Honor Killing

Honor Killing

How the Infamous "Massie Affair" Transformed Hawai'i

Book - 2005
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Their moral courage in the face of injustice united the disparate elements of the islands' Hawaiian and Asian communities and laid the foundation for what became one of the most stunning political turnarounds in American history: the overthrow of the longstanding white oligarchy. Riveting, richly detailed, and written with authority and grace, Honor Killing is both a gripping true-crime story and a pathbreaking work of social history. Book jacket.
their political aftermath, he shows how, even in the face of a powerful cabal of corrupt military leaders and corporate magnates, a small group of courageous people-attorneys, jurors, a judge, a single newspaper editor, and the falsely accused men themselves-refused to be cowed.
The Massie trial was Darrow's last case. Its daily progress commanded the front pages of the nation's press, and it remains today one of America's most sensational courtroom dramas. But David Stannard's account reaches beyond the headlines. With access to scores of personal letters, medical records, trial documents, and unpublished interviews, Stannard reveals the surprising private lives and disquieting motivations of all the main players. Re-creating the dramatic courtroom clashes and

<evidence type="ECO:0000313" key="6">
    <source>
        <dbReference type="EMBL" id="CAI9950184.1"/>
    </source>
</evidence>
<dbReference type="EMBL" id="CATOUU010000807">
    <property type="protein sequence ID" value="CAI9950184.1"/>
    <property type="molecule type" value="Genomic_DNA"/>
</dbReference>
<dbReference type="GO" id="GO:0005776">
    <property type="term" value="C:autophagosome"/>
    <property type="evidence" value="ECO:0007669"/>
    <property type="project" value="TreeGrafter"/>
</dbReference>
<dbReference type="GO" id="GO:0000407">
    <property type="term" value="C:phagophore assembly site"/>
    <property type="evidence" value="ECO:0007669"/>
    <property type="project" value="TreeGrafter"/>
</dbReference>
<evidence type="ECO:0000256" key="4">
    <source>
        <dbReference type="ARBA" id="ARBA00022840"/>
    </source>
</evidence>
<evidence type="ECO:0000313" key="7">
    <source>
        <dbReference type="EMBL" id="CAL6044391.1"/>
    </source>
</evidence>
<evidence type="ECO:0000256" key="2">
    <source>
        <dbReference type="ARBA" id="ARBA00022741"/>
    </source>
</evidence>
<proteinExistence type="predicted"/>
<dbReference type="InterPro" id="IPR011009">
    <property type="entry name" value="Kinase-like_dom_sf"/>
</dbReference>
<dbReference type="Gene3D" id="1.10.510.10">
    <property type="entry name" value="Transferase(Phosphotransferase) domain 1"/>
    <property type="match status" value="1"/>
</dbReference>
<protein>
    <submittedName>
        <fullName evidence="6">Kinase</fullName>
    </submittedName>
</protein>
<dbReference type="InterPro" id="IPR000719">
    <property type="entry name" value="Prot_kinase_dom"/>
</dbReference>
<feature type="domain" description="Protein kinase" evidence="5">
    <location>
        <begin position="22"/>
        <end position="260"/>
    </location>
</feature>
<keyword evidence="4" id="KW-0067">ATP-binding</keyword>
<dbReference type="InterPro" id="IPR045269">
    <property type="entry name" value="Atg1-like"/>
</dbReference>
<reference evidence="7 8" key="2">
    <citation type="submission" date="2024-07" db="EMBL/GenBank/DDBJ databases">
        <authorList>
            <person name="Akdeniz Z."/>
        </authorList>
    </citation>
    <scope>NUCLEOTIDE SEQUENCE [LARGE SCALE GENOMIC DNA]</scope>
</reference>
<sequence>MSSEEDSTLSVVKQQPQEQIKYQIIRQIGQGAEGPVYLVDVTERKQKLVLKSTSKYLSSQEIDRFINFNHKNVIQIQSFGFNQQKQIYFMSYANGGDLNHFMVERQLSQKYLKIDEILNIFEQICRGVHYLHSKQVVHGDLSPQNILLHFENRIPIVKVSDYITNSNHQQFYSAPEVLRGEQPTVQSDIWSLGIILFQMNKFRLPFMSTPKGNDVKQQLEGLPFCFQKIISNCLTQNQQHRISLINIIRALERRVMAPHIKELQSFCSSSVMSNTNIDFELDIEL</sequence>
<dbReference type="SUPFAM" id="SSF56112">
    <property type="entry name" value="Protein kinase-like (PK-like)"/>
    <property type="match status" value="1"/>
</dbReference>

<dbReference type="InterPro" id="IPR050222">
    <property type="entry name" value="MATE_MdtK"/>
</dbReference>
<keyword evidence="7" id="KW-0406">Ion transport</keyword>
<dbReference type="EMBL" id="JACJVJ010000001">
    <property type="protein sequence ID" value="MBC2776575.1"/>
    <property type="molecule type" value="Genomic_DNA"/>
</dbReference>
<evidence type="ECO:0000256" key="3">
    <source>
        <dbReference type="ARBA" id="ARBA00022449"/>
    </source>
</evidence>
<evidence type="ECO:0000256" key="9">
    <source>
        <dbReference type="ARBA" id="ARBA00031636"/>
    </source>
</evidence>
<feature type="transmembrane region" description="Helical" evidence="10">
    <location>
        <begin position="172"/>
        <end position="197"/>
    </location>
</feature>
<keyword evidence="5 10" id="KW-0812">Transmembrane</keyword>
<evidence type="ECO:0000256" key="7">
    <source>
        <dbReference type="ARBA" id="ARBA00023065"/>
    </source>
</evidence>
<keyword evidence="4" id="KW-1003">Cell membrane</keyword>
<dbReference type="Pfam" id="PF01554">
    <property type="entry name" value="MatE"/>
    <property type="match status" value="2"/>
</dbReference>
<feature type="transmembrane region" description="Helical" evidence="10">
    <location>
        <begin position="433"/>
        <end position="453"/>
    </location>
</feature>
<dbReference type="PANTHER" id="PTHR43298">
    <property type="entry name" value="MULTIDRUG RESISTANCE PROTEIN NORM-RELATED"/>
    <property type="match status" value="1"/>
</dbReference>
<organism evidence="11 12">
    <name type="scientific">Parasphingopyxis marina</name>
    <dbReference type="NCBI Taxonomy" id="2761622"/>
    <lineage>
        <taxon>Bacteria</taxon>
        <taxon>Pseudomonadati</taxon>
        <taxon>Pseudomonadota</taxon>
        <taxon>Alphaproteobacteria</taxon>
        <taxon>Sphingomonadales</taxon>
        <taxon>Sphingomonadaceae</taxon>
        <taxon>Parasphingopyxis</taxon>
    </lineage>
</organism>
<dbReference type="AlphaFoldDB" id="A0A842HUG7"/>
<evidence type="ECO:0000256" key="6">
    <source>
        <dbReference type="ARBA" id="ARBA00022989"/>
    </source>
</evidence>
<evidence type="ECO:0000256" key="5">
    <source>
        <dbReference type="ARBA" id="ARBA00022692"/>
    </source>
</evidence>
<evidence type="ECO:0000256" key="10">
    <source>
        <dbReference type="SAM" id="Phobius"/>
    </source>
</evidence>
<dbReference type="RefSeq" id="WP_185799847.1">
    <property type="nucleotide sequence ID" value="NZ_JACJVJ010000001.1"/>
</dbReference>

justifiable lynching and an "honor killing," while the American public rose up almost as one-to support the killers. In the spectacularly publicized trial that followed, the country's greatest criminal lawyer, Clarence Darrow-for his largest fee ever-sailed to the islands to defend the lynchers, a sad ending to a noble career.
It was against this background that Thalia Massie, the wan, aristocratic wife of a naval officer stationed at Pearl Harbor, accused five nonwhite young men of gang rape. The ensuing trial brought out the best and the worst in Hawai'i's citizenry, but the case against the suspects was weak and the trial ended in a hung jury. Outraged, Thalia's husband and socialite mother arranged the kidnapping and murder of one of the suspects, Joseph Kahahawai. The national press described it as a
urban slums.
The Hawai'i of 1931, for most Americans, was a balmy haven of green mountains and white sand beaches, the floral "Paradise of the Pacific" to which movie stars and millionaires traveled for romance and recreation. Less famously, it was a forcibly annexed U.S. territory controlled by the military and a white supremacist oligarchy. The overwhelming majority of its residents were native Hawaiians and Asians who toiled on plantations for near-slave wages or filled Honolulu's crowded, restless
Publisher: New York, NY : Viking, c2005
ISBN: 0670033995
Branch Call Number: 364.1523 STA
Characteristics: ix, 466 p., [16] p. of plates : ill. ; 24 cm


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